1. Clear expectations and agenda – outlining what is expected from both the new hire and the organization paint a clear picture for everyone. Let them know what the upcoming weeks will look like so they can prepare for success. 
  1. Time to meet the team – joining a new company can feel a bit intimidating. Set time aside for new hires to meet their peers and get familiar with everyone. This will help them feel welcome and get a sense of community from the start. 
  1. Opportunity to share feedback – give new hires a chance to share their thoughts and opinions as much as possible. It lets them know that their voice is heard and appreciated in the workplace. 

It is important to take a look at your onboarding process often and make sure it is still effective. A great way to evaluate your efforts is by asking your new hires for their feedback. They will likely have thoughts on the process as a whole and can provide insights into what could be updated. The easiest way to capture this feedback is by giving them a new hire onboarding survey.  


What are New Hire Onboarding Surveys 

New hire onboarding surveys are a way to learn more about how your employee is feeling in their new role and provide feedback on your onboarding process. Surveys are a simple and easy way to give your employees a voice and collect candid information. The feedback they share is usually more detailed and honest than if you asked them in a check-in meeting or through email. They can tell you what parts of the onboarding process work well, and which could be improved for future use. Asking your employees for feedback early on also allows you to get insights into their first impressions of the workplace. This gives them an outlet to raise questions or voice any early concerns that can be addressed right away. The main goal of onboarding surveys is to give your new employee a voice from the very beginning and help create a successful onboarding experience.  


Tips for Getting Started with Onboarding Surveys 

When implementing an employee onboarding survey, you need to focus on a few key items.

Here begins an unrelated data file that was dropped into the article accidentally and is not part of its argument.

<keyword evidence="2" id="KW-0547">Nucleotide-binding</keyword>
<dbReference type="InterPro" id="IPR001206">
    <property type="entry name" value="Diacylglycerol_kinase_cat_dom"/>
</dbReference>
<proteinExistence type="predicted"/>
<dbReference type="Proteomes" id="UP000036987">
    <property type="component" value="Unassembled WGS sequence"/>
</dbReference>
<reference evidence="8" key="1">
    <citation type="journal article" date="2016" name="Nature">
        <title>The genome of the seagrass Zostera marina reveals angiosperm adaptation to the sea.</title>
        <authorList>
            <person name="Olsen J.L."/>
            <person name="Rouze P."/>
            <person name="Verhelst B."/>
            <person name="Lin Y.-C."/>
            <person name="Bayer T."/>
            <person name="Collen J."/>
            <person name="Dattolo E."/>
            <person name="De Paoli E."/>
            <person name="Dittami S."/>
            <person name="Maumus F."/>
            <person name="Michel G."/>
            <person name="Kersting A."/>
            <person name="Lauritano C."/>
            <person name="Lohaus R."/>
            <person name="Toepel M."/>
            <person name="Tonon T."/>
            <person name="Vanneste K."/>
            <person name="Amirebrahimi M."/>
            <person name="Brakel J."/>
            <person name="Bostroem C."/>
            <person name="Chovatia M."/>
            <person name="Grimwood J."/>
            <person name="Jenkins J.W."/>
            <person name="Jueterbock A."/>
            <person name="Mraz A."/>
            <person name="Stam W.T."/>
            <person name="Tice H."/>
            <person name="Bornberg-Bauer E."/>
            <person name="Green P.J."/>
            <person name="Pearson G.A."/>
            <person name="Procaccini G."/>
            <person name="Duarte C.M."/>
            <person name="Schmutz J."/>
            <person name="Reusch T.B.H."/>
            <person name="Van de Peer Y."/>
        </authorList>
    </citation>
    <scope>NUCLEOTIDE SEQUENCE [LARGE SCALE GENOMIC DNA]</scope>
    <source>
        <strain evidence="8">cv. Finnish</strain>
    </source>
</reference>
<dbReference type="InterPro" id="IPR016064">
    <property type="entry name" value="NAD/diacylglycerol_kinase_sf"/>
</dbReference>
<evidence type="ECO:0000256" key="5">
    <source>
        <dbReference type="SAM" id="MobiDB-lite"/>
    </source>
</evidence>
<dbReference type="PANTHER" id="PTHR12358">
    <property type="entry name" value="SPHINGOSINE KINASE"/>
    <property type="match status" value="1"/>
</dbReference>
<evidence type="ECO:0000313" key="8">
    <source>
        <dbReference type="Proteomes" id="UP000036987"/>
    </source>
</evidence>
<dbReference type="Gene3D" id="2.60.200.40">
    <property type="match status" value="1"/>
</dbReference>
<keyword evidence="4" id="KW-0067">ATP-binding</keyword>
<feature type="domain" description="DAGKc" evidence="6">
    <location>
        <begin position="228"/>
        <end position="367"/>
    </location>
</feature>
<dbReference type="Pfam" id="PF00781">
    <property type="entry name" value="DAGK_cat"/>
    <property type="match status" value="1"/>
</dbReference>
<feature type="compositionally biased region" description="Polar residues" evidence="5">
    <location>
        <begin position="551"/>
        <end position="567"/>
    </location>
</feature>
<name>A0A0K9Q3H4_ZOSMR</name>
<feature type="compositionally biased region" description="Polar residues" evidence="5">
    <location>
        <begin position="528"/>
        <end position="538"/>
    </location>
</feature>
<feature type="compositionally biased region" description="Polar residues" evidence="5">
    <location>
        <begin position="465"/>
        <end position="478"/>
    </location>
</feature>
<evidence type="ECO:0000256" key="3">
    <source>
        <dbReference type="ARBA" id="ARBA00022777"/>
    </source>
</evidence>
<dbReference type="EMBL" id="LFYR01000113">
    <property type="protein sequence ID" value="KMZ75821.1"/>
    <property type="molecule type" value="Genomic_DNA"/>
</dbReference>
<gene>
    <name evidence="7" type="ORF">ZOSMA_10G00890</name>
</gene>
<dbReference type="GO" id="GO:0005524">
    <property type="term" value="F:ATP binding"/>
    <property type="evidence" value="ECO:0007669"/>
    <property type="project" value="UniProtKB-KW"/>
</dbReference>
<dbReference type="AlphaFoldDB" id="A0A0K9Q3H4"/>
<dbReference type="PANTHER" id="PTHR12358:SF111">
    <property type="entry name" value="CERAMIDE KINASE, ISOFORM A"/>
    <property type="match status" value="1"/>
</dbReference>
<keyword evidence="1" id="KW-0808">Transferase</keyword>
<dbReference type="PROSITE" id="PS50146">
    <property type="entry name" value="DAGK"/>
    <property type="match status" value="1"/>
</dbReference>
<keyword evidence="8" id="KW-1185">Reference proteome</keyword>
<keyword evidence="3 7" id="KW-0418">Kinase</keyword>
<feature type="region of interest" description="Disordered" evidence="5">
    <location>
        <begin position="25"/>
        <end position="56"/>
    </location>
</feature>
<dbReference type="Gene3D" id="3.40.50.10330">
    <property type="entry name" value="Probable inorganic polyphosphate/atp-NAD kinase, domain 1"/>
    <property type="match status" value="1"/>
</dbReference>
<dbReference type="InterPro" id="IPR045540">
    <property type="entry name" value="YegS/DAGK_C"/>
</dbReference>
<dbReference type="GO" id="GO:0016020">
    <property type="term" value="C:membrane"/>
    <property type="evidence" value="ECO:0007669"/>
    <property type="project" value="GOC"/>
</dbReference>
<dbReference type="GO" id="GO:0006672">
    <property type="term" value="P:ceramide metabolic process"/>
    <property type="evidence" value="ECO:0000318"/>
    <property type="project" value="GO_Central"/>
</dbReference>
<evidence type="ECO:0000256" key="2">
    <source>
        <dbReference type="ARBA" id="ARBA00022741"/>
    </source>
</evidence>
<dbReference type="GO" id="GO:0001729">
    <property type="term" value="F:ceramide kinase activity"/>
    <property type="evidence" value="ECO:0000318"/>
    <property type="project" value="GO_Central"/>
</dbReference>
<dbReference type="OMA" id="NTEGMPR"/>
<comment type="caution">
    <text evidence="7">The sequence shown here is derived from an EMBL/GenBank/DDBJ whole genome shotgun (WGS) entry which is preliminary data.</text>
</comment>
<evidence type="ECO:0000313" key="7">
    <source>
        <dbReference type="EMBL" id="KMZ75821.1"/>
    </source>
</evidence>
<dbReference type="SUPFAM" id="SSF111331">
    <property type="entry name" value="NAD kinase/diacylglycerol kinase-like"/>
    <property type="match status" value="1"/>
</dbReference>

1. Ensure the data is actionable – You can do this by asking questions about specific parts of the process so you can pinpoint exactly which areas need improvement.  
  1. Timing is everything – Feedback is timely so deploying surveys at the right time is important for useful data. If you wait too long to collect feedback, you can lose out on valuable insights and delay addressing any early concerns. Automating the process or integrating it into their onboarding checklist can help ensure surveys are always done at the right time.  

Pro Tip: We’ve found that it is most effective to deploy at least two check-in surveys during the first 45 days. For a more detailed survey schedule, download our Onboarding Survey Best Practices guide.  

  1. Make sure employees feel comfortable giving feedback – This is necessary for all types of feedback, not just for onboarding surveys. Creating a safe and comfortable environment for your employees to voice their opinion is the goal.  


Your company onboarding process plays a larger role in turnover than you may have originally thought. Having an effective onboarding plan that is evaluated frequently will set your employees up for success from the start. Implementing new hire onboarding surveys can help find what employees at your organization really thought about their onboarding and are a simple way to collect feedback. By taking a proactive approach you can get ahead of early turnover, boost productivity, and lower costs.